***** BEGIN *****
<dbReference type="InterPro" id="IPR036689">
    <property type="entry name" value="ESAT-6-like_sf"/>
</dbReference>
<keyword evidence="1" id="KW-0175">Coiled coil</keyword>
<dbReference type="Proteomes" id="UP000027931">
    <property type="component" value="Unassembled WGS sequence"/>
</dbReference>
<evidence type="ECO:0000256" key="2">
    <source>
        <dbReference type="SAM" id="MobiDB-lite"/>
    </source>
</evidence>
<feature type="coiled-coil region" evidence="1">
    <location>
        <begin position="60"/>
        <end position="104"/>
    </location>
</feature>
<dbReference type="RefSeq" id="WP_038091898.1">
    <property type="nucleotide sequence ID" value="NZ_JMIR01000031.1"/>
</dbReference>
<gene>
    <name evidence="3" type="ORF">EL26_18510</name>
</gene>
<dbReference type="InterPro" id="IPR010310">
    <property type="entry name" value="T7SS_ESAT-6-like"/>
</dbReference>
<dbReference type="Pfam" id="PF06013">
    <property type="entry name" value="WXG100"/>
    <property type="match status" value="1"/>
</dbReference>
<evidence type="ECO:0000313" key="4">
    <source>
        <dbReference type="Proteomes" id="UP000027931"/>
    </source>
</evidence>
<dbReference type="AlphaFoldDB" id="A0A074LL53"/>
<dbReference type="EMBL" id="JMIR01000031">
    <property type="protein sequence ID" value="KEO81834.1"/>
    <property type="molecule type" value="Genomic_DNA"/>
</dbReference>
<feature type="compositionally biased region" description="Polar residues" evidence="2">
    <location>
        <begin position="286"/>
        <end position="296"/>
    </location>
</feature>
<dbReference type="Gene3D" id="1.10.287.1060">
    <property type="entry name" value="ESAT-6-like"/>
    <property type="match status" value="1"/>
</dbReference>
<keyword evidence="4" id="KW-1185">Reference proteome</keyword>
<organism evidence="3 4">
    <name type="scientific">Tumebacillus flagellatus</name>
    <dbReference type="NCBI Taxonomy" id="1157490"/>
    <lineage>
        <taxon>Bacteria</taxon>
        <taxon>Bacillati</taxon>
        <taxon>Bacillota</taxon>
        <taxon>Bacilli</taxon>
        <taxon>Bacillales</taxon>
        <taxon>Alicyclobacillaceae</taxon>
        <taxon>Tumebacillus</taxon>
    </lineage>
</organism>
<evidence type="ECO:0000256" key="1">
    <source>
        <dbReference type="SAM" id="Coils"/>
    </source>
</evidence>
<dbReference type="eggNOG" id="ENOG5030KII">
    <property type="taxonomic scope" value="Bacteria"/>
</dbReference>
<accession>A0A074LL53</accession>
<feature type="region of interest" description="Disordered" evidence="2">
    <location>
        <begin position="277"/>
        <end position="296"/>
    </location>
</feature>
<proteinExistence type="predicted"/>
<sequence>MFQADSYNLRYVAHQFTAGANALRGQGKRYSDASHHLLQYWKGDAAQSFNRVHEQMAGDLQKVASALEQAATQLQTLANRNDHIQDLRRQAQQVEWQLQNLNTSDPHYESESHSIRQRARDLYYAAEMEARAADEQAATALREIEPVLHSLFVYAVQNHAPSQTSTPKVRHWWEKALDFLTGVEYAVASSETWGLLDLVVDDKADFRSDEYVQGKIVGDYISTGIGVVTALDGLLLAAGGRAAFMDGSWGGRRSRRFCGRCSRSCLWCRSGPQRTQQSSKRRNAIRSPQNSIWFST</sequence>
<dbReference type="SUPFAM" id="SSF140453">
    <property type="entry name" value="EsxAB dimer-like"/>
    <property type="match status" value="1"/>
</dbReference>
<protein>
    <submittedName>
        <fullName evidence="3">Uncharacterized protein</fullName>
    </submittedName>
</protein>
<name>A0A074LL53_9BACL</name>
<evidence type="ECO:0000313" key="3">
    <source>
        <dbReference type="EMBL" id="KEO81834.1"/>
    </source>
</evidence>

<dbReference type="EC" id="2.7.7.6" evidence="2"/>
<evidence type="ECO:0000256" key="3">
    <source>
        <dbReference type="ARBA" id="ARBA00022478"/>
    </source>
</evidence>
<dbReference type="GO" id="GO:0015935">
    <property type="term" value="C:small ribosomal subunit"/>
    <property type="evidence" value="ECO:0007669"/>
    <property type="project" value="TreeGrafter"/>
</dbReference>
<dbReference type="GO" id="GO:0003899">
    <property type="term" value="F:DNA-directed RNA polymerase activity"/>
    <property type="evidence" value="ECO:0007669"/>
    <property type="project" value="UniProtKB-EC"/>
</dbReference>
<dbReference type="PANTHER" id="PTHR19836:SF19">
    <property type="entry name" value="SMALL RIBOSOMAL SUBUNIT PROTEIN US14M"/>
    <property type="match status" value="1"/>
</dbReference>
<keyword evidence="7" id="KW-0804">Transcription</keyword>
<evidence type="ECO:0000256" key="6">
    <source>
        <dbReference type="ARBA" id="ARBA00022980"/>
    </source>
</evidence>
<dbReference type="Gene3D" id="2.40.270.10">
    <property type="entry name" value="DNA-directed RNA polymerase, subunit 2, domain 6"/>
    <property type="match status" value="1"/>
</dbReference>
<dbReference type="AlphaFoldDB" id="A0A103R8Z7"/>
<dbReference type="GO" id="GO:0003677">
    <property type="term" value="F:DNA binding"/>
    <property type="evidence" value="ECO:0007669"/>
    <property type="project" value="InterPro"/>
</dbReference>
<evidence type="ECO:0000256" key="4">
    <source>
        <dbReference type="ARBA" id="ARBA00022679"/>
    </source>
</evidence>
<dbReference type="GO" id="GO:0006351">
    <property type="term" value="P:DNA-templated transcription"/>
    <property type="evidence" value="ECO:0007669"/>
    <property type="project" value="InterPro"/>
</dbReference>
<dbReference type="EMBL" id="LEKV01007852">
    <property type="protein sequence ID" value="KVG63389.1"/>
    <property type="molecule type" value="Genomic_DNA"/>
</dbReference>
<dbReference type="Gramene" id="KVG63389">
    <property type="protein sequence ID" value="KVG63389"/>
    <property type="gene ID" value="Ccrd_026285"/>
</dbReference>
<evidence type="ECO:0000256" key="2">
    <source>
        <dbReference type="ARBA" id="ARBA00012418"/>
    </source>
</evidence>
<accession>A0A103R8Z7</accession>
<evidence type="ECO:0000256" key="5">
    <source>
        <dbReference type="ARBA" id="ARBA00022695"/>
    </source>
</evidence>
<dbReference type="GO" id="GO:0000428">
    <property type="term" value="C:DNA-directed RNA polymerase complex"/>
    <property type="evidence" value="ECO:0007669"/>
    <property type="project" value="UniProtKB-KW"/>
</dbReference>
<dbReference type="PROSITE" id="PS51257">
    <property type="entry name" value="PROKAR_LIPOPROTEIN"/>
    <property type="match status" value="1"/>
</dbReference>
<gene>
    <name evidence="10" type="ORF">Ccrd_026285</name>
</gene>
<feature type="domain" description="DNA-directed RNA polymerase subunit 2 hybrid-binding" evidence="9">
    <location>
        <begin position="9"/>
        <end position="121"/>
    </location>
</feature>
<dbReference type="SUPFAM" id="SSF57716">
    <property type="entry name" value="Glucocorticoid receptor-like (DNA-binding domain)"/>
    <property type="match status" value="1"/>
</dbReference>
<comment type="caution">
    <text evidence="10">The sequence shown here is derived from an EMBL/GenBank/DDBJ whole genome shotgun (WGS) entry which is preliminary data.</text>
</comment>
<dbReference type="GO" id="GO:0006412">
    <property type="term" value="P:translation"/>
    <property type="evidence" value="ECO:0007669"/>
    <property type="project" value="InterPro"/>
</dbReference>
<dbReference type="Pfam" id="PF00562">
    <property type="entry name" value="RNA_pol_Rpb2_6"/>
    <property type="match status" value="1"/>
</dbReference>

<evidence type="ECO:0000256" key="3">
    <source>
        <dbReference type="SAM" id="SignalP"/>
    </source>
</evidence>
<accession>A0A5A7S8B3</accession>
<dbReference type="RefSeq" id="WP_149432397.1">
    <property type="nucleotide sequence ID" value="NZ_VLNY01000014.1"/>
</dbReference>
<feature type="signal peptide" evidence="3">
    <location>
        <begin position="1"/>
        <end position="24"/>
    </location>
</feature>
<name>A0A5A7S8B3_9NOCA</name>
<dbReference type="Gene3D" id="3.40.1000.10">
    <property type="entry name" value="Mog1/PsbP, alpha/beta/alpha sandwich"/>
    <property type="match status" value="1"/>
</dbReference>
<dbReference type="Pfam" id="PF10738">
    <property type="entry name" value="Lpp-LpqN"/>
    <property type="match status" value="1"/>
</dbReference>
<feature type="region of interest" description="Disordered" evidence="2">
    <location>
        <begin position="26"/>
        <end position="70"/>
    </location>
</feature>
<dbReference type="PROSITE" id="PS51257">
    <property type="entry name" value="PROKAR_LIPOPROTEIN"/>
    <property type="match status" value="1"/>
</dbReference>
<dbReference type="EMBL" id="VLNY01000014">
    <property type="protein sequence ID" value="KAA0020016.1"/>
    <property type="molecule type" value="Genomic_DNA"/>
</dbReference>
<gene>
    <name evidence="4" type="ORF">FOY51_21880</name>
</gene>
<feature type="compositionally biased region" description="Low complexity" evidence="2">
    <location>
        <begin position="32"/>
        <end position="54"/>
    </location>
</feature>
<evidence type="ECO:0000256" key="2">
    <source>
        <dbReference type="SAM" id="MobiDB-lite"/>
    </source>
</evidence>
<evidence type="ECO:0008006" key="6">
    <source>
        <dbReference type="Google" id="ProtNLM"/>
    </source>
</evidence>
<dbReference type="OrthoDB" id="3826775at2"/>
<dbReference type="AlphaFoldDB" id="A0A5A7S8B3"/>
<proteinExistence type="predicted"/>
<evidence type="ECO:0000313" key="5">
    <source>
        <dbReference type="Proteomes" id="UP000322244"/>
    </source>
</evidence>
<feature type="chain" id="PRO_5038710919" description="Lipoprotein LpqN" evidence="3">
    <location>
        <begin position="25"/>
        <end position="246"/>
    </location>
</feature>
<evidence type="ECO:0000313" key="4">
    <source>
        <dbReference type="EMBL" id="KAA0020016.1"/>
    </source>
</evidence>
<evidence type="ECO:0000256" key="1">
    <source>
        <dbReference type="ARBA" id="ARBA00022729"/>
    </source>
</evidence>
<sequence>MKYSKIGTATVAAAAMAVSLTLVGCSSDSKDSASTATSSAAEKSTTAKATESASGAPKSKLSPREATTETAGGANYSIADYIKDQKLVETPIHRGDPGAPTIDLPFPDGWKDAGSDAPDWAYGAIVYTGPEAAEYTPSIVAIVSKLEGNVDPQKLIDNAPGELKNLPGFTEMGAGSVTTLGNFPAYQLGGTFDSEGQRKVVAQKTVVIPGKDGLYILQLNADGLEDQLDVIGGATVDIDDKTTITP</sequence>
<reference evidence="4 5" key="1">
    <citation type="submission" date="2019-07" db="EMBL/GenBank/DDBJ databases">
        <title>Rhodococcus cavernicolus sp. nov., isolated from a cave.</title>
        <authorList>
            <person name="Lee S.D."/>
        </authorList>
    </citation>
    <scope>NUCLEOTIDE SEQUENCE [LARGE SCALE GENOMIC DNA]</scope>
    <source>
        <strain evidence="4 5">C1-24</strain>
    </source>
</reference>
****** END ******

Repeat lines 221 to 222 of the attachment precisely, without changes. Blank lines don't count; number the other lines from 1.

<feature type="region of interest" description="Disordered" evidence="2">
    <location>